It is sometimes difficult to design a system that uses high-speed signals for data transmission, especially when there are many communication protocols to choose from. While many communication protocols are ideal for high-speed signals, one is particularly popular: THE USB protocol. It is often associated with games, car audio consoles, PC, and laptop applications. The USB protocol has become a more general specification for high-speed data protocols, interfaces, and cables due to its support for multiple types of data transfer and high power charging. Figure 1 shows the evolution of USB since its launch in 1998.
To give you an idea of whether the USB protocol is a good fit for your system and meets your high-speed interface needs, we’ve listed six key questions that designers generally need to consider:
1. What is the interface function of your CPU or MCU?
When using USB, the interface capabilities of the central processing unit (CPU) or microcontroller (MCU) need to be considered first, as this device is the foundation of your design for high-speed data transfer. USB is a good choice if you find that you need to transfer data from the CPU or MCU to connected peripherals at rates greater than 10 Mbps.
2. How do you transmit data over long distances when the data link of the interface lacks reliability?
USB can replace this connection with an existing integrated circuit solution, extending the communication capabilities of the interface. USB adapter drives help maintain signal integrity over long distances. Devices like TUSB216 (USB 2.0) and TUSB1002A (USB 3.0) have USB-protocol-specific features that simplify the implementation of converter drives in USB.
3. What if your MCU or CPU only has one instance of a USB interface?
USB includes a device called a USB hub that can easily convert one port into multiple ports. Four-port high-speed USB hubs such as TUSB4041I, TUSB8041A, and TUSB8042A help increase the number of devices that can be used at the same time.
4. What if your CPU or MCU interface has limited interface options?
Advances have been made in USB solutions that can be converted to other interfaces, such as universal Asynchronous transceivers (UART) or Serial Advanced Technology Accessories (SATA). USB bridge supports CONVERSION from USB to UART and SATA. If your MCU or CPU is not connected to a UART or SATA port, or if the transfer distance is too far for a normal UART or SATA port, consider using a USB bridge like TUSB3410 and TUSB9261.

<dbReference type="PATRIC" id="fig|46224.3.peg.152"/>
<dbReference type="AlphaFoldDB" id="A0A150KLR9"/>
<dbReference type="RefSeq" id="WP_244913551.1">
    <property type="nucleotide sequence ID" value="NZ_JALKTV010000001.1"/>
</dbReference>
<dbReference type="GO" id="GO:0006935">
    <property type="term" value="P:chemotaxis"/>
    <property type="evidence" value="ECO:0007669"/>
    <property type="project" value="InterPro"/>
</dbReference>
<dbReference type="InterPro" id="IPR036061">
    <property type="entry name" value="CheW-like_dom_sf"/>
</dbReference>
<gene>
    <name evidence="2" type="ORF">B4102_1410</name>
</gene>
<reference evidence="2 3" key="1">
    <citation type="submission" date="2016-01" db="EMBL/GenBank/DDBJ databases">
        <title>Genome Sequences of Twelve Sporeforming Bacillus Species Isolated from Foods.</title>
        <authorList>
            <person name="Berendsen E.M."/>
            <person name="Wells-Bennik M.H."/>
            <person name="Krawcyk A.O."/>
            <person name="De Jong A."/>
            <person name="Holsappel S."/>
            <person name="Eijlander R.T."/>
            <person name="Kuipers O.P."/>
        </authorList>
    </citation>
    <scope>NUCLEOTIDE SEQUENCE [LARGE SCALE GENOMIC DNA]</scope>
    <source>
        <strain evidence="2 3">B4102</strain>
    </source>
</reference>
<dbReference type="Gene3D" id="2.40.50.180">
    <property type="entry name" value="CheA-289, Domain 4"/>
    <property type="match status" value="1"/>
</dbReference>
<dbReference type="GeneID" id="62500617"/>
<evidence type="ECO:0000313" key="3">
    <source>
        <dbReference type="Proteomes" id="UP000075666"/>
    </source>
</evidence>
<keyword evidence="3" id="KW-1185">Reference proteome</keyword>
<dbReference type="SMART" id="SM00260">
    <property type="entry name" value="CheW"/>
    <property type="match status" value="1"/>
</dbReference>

5. Do all USB connections require an external connection?
While external USB ports can be found everywhere in consumer electronics, A USB connection doesn’t have to be external. If your MCU or CPU of choice has USB capability, you can also consider using USB for embedded connection with other MCUs or CPUs in your system. USB has built-in data encoding to reduce electromagnetic interference and link power management for high efficiency. USB also adds flexibility to client software that has many low-level drivers.
6. What if you need more flexibility than a standard USB connection can provide?
The advent of the USB Type-C® protocol has greatly improved USB flexibility. USB Type-c can create peripherals that act as USB hosts or USB devices, enabling the system to respond to different types of connections in a variety of ways. USB Type-C active multiplexer also ensures that the interface is configured correctly while providing signal integrity that conforms to USB specifications.
Active multiplexers such as TUSB542 and TUSB1042I should be used in your standard Type-C design. USB Type-C also facilitates the transfer of multiple types of high-speed data on the same interface, such as DisplayPort, HD multimedia interface, UART, and other video or custom interfaces. TUSB1146 and TUSB1064 are critical for the system to enable its alternate mode feature.
Others: For technical details on the USB protocol and USB implementation, check out the resources below.
● “Ultra-low Power USB Revolution: Improving power efficiency and simplicity of USB for portable embedded applications.”
● “Design considerations for USB Type-C™ and USB Power Transmission power paths.”
● “An introductory knowledge of USB Type-C and power transmission applications and requirements.”
● “Alternate USB Type-C: Beyond USB.”